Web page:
An interview story I wrote about a travel book author and his trip to a remote area of Indonesia appears in the latest issue of Cargo Literary magazine. I connected with the author, Shivaji Das, on the website Goodreads, and I enjoyed learning about his travels, especially since I am positive I will never visit Indonesia. You can read about Shivaji’s trip here.
Working on the story made me realize how much I’ve learned about the world through books, music and movies. It’s pretty sad because although I possess a vagabond spirit, in reality I am afraid to travel far from home.
For example, I’ve never visited Ireland but I aim to go someday. Still, I feel like I’ve soaked up Irish culture by attending Irish music festivals and listening to the sounds of The Pogues, The Elders, The Chieftains, Van Morrison and U2.
I’ve also learned about Irish life by reading James Joyce’s Dubliners, Frank McCourt’s Angela’s Ashes and the poems of W.B. Yeats. And after seeing The Quiet Man, the 1952 film directed by John Ford, I became determined to visit Ireland before I die.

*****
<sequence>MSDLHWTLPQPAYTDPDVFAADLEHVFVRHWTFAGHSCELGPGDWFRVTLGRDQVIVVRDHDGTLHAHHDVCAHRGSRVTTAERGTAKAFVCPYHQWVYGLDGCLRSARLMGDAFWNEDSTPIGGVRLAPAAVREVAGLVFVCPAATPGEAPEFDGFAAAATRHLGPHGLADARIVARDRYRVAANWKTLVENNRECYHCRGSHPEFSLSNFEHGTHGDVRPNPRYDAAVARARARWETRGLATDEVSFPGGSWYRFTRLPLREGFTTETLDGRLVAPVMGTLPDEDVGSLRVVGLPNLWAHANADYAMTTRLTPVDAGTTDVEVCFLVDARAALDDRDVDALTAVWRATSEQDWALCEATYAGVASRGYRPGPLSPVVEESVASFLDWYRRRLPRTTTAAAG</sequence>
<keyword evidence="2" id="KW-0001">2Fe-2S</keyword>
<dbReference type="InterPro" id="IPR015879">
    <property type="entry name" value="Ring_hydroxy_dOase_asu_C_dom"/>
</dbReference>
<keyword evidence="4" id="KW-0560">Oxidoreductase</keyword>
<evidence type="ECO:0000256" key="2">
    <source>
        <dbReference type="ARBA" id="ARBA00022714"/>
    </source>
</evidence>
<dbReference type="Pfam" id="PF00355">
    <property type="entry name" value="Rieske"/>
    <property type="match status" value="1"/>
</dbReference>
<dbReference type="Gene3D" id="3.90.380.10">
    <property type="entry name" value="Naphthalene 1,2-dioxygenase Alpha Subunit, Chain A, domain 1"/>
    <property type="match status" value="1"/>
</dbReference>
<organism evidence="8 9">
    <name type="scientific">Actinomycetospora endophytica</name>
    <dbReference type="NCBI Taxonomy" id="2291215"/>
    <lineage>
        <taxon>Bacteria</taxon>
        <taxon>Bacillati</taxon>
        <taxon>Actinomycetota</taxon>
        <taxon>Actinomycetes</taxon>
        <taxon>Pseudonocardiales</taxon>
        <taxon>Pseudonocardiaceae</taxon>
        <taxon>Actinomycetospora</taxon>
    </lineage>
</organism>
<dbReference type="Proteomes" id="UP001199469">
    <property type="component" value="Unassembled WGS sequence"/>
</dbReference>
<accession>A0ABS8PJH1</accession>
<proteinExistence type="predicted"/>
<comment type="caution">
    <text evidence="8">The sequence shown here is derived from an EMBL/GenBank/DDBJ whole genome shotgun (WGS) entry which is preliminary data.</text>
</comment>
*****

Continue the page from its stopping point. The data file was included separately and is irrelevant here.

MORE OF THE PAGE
I was enamored by the lush green landscape captured on celluloid and I loved watching the conflict play out between John Wayne and Maureen O’Hara (although my favorite character in the movie is little Michaleen, portrayed by actor Barry Fitzgerald).
On a similar note, although I am Italian-American, I have not traveled to Italy yet and I can’t speak the language (with the exception of some Americanized profanity I picked up from my maternal grandfather Fiore). Yet I feel I have absorbed a bit of Italian culture through Italian cinema—namely The Bicycle Thief, Umberto D. and Cinema Paradiso, not to mention The Godfather trilogy.
Of course, I would prefer a more immersive travel experience—a chance to meet real Italians and real Irish people, not fictional characters. One day I would like to walk cobblestone streets in a small Irish village, visit some pubs in Dublin, sip coffee at an outdoor café in Rome or take a gondola ride in Venice, etc. But since limited finances and vacation time stand in the way of international travel, it’s good to know I can rely on literary and cinematic substitutes to give me a global perspective.